This paper considers the use of classical and Bayesian inference methods to analyze data generated by variables whose natural behavior can be modeled using asymmetric distributions in the presence of left censoring. Our approach used a Lèvy distribution in the presence of left censored data and covariates. This distribution could be a good alternative to model data with asymmetric behavior in many applications as lifetime data for instance, especially in engineering applications and health research, when some observations are large in comparison to other ones and standard distributions commonly used to model asymmetry data like the exponential, Weibull or log-logistic are not appropriate to be fitted by the data. Inferences for the parameters of the proposed model under a classical inference approach are obtained using a maximum likelihood estimators (MLEs) approach and usual asymptotical normality for MLEs based on the Fisher information measure. Under a Bayesian approach, the posterior summaries of interest are obtained using standard Markov chain Monte Carlo simulation methods and available software like SAS. A numerical illustration is presented considering data of thyroglobulin levels present in a group of individuals with differentiated cancer of thyroid.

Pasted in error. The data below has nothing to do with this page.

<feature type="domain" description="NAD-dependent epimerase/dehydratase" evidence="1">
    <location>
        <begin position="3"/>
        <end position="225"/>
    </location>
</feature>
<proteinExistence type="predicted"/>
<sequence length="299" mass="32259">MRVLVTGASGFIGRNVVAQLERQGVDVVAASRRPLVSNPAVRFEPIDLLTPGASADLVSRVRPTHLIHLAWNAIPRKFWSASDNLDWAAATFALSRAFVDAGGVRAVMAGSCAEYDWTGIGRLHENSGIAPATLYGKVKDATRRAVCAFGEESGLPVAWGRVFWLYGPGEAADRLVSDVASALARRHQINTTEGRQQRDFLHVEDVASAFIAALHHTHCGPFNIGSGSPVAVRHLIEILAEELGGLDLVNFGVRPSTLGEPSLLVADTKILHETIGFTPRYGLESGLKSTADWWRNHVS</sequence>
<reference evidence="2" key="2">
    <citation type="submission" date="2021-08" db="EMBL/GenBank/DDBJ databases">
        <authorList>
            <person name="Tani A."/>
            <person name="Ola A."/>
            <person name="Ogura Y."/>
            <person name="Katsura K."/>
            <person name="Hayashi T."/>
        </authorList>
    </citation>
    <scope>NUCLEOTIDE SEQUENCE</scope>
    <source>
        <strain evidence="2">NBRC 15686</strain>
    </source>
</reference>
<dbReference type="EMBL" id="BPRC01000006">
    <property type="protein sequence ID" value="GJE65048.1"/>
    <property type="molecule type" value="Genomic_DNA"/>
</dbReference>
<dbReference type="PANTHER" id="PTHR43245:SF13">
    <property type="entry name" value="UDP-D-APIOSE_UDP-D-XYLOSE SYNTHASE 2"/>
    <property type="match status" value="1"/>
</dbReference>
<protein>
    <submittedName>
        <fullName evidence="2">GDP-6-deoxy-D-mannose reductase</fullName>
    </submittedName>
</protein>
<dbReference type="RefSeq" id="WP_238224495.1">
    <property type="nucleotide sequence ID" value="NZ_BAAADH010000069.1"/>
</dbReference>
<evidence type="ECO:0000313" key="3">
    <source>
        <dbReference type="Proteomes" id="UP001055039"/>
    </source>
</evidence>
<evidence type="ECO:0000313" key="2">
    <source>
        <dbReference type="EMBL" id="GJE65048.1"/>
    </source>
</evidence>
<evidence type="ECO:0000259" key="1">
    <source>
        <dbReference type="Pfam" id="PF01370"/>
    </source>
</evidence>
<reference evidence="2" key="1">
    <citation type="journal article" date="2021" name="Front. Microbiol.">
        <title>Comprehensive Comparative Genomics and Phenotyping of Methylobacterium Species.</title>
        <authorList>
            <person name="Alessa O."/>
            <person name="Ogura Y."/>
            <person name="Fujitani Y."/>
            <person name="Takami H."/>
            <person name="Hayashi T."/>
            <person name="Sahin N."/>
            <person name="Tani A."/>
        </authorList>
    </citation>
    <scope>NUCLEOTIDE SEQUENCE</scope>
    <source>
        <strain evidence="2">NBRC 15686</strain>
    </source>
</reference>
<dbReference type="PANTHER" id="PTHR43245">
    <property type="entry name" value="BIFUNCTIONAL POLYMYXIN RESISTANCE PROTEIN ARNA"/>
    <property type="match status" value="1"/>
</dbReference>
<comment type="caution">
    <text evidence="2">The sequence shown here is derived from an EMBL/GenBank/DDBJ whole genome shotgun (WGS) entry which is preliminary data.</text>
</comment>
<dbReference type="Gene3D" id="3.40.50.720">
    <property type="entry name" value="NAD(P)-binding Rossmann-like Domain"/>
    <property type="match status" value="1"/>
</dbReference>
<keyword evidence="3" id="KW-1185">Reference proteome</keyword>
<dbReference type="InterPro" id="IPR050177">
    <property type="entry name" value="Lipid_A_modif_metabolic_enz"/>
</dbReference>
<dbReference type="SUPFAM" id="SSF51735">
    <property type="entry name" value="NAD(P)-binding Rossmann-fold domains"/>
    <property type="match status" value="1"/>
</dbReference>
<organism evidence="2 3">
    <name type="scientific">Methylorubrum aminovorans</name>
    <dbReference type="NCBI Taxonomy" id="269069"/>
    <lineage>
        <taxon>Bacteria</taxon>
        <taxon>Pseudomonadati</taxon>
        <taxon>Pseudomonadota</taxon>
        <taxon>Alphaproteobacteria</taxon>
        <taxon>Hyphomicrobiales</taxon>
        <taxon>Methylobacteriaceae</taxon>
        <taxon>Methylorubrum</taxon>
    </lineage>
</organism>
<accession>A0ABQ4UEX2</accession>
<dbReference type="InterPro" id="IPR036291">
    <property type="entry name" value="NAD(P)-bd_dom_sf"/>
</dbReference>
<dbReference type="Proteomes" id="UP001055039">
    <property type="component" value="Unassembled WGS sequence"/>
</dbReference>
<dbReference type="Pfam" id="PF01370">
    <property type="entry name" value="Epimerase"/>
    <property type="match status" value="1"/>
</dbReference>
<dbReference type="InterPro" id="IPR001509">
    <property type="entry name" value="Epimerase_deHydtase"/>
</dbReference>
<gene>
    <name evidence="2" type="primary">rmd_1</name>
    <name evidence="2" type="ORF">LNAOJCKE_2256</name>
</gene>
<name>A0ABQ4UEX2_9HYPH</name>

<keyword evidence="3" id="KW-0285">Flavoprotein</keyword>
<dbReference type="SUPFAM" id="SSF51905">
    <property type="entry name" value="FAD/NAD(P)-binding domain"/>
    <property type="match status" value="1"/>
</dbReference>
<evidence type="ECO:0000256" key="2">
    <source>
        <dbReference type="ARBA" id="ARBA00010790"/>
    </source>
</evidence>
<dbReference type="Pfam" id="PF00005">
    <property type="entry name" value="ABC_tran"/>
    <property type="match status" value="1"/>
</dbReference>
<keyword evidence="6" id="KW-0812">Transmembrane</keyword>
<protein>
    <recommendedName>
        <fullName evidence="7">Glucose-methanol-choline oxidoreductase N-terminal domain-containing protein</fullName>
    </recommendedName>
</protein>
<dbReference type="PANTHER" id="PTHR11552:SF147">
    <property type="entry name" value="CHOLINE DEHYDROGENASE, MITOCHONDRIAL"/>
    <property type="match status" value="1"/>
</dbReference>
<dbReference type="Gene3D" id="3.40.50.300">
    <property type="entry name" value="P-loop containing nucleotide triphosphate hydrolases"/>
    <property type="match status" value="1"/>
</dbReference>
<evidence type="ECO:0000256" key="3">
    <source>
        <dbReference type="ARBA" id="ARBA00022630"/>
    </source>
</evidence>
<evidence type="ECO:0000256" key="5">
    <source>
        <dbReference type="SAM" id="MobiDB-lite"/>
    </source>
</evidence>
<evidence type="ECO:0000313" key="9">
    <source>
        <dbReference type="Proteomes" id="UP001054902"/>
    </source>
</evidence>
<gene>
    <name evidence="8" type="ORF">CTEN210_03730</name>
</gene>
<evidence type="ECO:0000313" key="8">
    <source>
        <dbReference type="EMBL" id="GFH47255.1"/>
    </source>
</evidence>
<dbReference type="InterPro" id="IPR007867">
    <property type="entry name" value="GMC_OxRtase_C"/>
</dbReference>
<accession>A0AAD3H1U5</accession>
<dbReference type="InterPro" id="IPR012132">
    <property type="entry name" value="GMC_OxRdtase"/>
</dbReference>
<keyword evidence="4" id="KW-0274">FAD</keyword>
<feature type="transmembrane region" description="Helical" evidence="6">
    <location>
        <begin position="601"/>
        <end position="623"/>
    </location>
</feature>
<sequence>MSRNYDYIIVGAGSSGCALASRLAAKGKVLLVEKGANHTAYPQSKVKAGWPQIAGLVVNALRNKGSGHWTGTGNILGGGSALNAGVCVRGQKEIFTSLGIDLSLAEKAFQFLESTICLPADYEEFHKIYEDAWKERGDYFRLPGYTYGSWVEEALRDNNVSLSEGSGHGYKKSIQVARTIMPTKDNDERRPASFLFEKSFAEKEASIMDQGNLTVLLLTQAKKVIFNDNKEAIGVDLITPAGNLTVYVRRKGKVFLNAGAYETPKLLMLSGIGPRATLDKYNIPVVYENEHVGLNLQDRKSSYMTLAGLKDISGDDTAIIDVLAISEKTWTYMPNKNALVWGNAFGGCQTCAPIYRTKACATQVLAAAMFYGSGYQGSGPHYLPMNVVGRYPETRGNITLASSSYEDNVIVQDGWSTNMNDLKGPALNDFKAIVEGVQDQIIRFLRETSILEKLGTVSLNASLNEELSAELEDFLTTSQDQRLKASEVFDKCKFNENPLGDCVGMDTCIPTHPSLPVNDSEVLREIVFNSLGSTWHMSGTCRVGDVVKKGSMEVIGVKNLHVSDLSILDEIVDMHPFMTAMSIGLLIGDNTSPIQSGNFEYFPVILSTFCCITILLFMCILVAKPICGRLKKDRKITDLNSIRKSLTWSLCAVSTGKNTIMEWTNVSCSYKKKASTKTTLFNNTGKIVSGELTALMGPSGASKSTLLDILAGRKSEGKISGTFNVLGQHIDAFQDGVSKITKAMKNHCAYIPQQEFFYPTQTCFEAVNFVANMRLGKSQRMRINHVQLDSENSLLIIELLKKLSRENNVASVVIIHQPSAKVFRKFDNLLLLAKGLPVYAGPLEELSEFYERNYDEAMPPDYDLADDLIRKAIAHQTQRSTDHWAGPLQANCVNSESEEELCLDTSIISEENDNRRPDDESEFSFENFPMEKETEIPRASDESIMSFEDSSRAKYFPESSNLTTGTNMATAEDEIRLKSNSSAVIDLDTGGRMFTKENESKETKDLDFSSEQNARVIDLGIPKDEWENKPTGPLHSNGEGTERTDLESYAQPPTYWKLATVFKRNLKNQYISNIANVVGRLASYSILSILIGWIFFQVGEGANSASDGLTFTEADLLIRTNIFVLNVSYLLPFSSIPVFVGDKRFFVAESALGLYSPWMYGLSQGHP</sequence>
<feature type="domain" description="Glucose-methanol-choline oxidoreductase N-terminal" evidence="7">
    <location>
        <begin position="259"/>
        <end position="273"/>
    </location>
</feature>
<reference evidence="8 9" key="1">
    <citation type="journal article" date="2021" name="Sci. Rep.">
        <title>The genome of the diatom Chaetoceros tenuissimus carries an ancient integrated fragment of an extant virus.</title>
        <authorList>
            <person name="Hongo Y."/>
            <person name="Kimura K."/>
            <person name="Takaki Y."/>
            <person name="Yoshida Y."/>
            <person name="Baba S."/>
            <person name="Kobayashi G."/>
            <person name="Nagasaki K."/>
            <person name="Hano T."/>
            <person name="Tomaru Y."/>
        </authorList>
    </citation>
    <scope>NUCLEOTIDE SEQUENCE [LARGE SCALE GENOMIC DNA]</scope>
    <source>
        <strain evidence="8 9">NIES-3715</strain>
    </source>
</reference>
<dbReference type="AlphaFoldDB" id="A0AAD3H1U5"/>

Stable distributions, usually denoted by
A great problem associated to stable distributions
Stable distributions have been widely used in the analysis of economics and actuarial data sets (Kleiber and Kotz, 2003), in the theoretical and applied physics (Barkai